.- Pope Francis declared on Palm Sunday that Christians must not be sad or discouraged but filled with joy because Jesus conquered evil and every sin “with the force of God’s love.”
“Jesus on the Cross feels the whole weight of the evil, and with the force of God’s love he conquers it, he defeats it with his resurrection,” he said March 24.
“Dear friends,” Pope Francis told the thousands of pilgrims filling St. Peter’s Square and the street leading to it, “we can all conquer the evil that is in us and in the world: with Christ, with the force of good!”
The liturgy began with the Pope touring through the crowd in the open-air popemobile and finishing at the obelisk that stands in the middle of St. Peter’s Square.
Accompanied by cardinals, bishops and laity holding palms, he listened as the readings were proclaimed. The group of clergy and faithful then made their way to the altar in front of the basilica and heard the reading of the Passion of Christ from Matthew’s Gospel.
Pope Francis reflected on three elements in his Palm Sunday homily: the joy that comes from meeting and knowing Christ; the fact that Jesus entered Jerusalem to redeem the world with his loving sacrifice on the Cross; and that young people can teach everyone to embrace the Cross with joy and to live lives of self-sacrifice.
The first word that came to the Pope’s mind as he reflected on the entrance of Jesus into Jerusalem was joy.
“Do not be men and women of sadness: a Christian can never be sad! Never give way to discouragement!
“Ours is not a joy that comes from having many possessions, but from having encountered a Person: Jesus, from knowing that with him we are never alone, even at difficult moments, even when our life’s journey comes up against problems and obstacles that seem insurmountable,” he said.
The Pope then turned to his second point of reflection – the way Jesus entered Jerusalem, as a king who was received “by humble people, simple folk.”
But even more, he entered “to receive a crown of thorns, a staff, a purple robe: his kingship becomes an object of derision.
“And this brings us to the second word: Cross. Jesus enters Jerusalem in order to die on the Cross.
“And it is here that his kingship shines forth in godly fashion: his royal throne is the wood of the Cross,” he underscored.
What Jesus did, Pope Francis said, was to take upon himself “the evil, the filth, the sin of the world, including our own sin,” and cleanse it “with his blood, with the mercy and the love of God.”
He then recalled how the world is filled with the effects of evil and sin:
“Wars, violence, economic conflicts that hit the weakest, greed for money, power, corruption, divisions, crimes against human life and against creation! And our personal sins: our failures in love and respect towards God, towards our neighbor and towards the whole of creation.”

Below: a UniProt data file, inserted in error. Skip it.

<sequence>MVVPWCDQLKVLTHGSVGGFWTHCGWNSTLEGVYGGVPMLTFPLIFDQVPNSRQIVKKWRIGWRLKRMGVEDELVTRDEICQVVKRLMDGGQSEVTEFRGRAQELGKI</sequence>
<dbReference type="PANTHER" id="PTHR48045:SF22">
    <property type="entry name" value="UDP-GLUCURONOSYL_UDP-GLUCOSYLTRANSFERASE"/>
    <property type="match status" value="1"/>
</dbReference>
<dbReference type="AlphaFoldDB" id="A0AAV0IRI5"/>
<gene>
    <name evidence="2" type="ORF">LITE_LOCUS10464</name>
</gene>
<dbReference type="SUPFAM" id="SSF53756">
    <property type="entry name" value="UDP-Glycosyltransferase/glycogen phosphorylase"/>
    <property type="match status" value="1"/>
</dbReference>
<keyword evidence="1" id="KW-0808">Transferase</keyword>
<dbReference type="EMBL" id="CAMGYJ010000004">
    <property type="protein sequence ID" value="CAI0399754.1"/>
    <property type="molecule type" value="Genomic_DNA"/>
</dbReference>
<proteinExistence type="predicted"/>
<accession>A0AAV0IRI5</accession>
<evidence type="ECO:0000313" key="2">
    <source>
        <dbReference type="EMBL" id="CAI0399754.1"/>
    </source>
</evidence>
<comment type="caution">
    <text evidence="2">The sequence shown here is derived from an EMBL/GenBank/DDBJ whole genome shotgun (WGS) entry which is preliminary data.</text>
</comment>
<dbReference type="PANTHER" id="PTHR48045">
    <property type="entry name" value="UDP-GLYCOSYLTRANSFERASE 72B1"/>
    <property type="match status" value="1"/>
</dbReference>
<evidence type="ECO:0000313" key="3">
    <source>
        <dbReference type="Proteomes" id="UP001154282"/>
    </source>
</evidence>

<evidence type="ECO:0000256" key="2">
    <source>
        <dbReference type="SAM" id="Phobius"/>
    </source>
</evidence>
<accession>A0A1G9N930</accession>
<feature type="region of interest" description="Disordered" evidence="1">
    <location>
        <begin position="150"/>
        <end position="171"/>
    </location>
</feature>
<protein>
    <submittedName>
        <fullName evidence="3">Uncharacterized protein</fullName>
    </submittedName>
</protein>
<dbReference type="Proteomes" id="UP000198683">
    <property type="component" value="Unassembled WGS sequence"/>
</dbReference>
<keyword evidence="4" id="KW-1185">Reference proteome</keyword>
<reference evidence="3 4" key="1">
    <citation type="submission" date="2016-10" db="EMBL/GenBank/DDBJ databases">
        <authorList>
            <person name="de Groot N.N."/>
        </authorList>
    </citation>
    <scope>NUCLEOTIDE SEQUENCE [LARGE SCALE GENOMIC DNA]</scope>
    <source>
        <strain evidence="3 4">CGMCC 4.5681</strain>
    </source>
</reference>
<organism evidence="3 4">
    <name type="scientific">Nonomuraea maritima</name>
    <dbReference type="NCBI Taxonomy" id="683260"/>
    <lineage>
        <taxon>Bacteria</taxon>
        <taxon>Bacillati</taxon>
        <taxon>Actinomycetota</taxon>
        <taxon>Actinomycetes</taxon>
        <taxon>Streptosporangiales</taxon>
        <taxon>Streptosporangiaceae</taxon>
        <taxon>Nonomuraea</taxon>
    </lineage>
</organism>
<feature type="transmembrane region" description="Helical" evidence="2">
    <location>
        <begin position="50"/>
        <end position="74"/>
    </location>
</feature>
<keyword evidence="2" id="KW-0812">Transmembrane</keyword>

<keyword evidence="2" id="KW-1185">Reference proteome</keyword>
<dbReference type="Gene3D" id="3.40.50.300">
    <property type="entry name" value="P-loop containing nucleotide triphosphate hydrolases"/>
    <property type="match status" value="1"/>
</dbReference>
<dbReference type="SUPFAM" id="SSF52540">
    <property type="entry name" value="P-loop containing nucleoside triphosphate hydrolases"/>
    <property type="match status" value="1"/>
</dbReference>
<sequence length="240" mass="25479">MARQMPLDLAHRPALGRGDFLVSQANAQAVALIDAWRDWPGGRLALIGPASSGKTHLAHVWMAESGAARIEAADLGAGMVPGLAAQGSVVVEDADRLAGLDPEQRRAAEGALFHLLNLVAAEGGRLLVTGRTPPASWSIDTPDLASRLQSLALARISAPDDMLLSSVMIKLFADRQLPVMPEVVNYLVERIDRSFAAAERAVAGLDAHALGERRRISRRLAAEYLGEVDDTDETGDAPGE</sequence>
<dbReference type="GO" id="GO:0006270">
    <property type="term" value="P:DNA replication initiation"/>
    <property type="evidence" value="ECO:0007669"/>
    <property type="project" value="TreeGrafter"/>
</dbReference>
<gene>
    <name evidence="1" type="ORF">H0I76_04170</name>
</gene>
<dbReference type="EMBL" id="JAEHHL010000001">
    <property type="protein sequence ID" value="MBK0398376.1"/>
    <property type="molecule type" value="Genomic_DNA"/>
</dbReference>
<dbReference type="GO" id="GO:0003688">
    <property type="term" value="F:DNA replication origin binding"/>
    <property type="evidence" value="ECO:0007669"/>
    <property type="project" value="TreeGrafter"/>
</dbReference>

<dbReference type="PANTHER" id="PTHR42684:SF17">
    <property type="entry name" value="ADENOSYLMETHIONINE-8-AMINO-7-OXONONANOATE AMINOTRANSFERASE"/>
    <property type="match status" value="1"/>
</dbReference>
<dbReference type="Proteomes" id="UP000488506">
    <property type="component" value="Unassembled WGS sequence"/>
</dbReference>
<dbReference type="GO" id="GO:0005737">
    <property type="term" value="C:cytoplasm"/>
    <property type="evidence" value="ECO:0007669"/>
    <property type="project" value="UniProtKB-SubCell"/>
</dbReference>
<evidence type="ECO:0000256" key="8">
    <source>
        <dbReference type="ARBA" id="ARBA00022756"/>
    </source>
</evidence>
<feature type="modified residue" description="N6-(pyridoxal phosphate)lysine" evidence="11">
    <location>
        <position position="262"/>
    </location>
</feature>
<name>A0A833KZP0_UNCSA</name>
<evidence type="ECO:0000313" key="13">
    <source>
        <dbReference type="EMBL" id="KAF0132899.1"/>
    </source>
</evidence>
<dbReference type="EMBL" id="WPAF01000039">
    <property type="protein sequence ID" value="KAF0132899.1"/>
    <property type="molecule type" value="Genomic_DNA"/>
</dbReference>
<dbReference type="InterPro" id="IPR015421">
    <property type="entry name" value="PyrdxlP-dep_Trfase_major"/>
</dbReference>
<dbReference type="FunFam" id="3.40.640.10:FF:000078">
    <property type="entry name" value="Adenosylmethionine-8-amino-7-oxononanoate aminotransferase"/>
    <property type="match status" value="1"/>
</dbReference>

In the face of all this, he asked, “Do we feel weak, inadequate, powerless?”
“But,” he responded, “God is not looking for powerful means: it is through the Cross that he has conquered evil! We must not believe the Evil One when he tells us: you can do nothing to counter violence, corruption, injustice, your sins!”
“We must never grow accustomed to evil!” he insisted.
“With Christ,” he declared, “we can transform ourselves and the world. We must bear the victory of Christ’s Cross to everyone everywhere, we must bear this great love of God.”
Pope Francis dedicated his final words to the youth, who were in St. Peter’s Square today because Palm Sunday is traditionally the day on which World Youth Day is celebrated at the diocesan level.
“Dear young people,” he said, you have “an important part in the celebration of faith! You bring us the joy of faith and you tell us that we must live the faith with a young heart, always, even at the age of seventy or eighty.”
“And you are not ashamed of his Cross! On the contrary, you embrace it, because you have understood that it is in giving ourselves that we have true joy and that God has conquered evil through love,” he told the youth.
Pope Francis also looked ahead to this coming July, when he will participate in his first World Youth Day as Pope.
“Dear friends,” he said, “I too am setting out on a journey with you, in the footsteps of Blessed John Paul II and Benedict XVI.
“We are already close to the next stage of this great pilgrimage of Christ’s Cross. I look forward joyfully to next July in Rio de Janeiro!” he told the young people in St. Peter’s Square.
“I will see you in that great city in Brazil! Prepare well – prepare spiritually above all – in your communities, so that our gathering in Rio may be a sign of faith for the whole world.”
Following Palm Sunday Mass, Pope Francis spent around 25 minutes moving through the piazza greeting the faithful – an unusually long time for a segment that typically takes about 10 minutes.